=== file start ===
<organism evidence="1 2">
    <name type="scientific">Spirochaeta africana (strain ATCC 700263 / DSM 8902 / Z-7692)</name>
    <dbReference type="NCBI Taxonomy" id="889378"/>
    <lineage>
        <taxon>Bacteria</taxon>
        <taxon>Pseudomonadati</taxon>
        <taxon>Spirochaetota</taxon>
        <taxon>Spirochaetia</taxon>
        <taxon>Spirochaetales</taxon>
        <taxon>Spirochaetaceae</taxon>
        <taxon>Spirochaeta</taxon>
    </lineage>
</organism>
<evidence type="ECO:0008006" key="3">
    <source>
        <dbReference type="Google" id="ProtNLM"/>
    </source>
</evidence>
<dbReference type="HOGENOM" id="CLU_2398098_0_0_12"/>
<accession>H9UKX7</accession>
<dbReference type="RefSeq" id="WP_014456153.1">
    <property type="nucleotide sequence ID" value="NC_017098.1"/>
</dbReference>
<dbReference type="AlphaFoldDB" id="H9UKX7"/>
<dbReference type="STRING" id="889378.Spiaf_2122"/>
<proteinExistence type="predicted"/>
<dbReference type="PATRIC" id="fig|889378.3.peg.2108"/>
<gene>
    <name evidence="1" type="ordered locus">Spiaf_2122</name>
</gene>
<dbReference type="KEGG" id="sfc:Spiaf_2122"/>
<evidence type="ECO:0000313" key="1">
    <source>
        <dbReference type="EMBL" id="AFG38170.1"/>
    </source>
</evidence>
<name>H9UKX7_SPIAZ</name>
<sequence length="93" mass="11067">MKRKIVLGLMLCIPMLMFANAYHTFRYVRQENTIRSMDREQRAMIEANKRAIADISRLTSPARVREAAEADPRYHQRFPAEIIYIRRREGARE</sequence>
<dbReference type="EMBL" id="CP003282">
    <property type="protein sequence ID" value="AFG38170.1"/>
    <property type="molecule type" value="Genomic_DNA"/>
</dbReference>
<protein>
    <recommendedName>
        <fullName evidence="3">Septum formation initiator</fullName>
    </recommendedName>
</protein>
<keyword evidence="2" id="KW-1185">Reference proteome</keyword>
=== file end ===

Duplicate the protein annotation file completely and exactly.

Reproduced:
<organism evidence="1 2">
    <name type="scientific">Spirochaeta africana (strain ATCC 700263 / DSM 8902 / Z-7692)</name>
    <dbReference type="NCBI Taxonomy" id="889378"/>
    <lineage>
        <taxon>Bacteria</taxon>
        <taxon>Pseudomonadati</taxon>
        <taxon>Spirochaetota</taxon>
        <taxon>Spirochaetia</taxon>
        <taxon>Spirochaetales</taxon>
        <taxon>Spirochaetaceae</taxon>
        <taxon>Spirochaeta</taxon>
    </lineage>
</organism>
<evidence type="ECO:0008006" key="3">
    <source>
        <dbReference type="Google" id="ProtNLM"/>
    </source>
</evidence>
<dbReference type="HOGENOM" id="CLU_2398098_0_0_12"/>
<accession>H9UKX7</accession>
<dbReference type="RefSeq" id="WP_014456153.1">
    <property type="nucleotide sequence ID" value="NC_017098.1"/>
</dbReference>
<dbReference type="AlphaFoldDB" id="H9UKX7"/>
<dbReference type="STRING" id="889378.Spiaf_2122"/>
<proteinExistence type="predicted"/>
<dbReference type="PATRIC" id="fig|889378.3.peg.2108"/>
<gene>
    <name evidence="1" type="ordered locus">Spiaf_2122</name>
</gene>
<dbReference type="KEGG" id="sfc:Spiaf_2122"/>
<evidence type="ECO:0000313" key="1">
    <source>
        <dbReference type="EMBL" id="AFG38170.1"/>
    </source>
</evidence>
<name>H9UKX7_SPIAZ</name>
<sequence length="93" mass="11067">MKRKIVLGLMLCIPMLMFANAYHTFRYVRQENTIRSMDREQRAMIEANKRAIADISRLTSPARVREAAEADPRYHQRFPAEIIYIRRREGARE</sequence>
<dbReference type="EMBL" id="CP003282">
    <property type="protein sequence ID" value="AFG38170.1"/>
    <property type="molecule type" value="Genomic_DNA"/>
</dbReference>
<protein>
    <recommendedName>
        <fullName evidence="3">Septum formation initiator</fullName>
    </recommendedName>
</protein>
<keyword evidence="2" id="KW-1185">Reference proteome</keyword>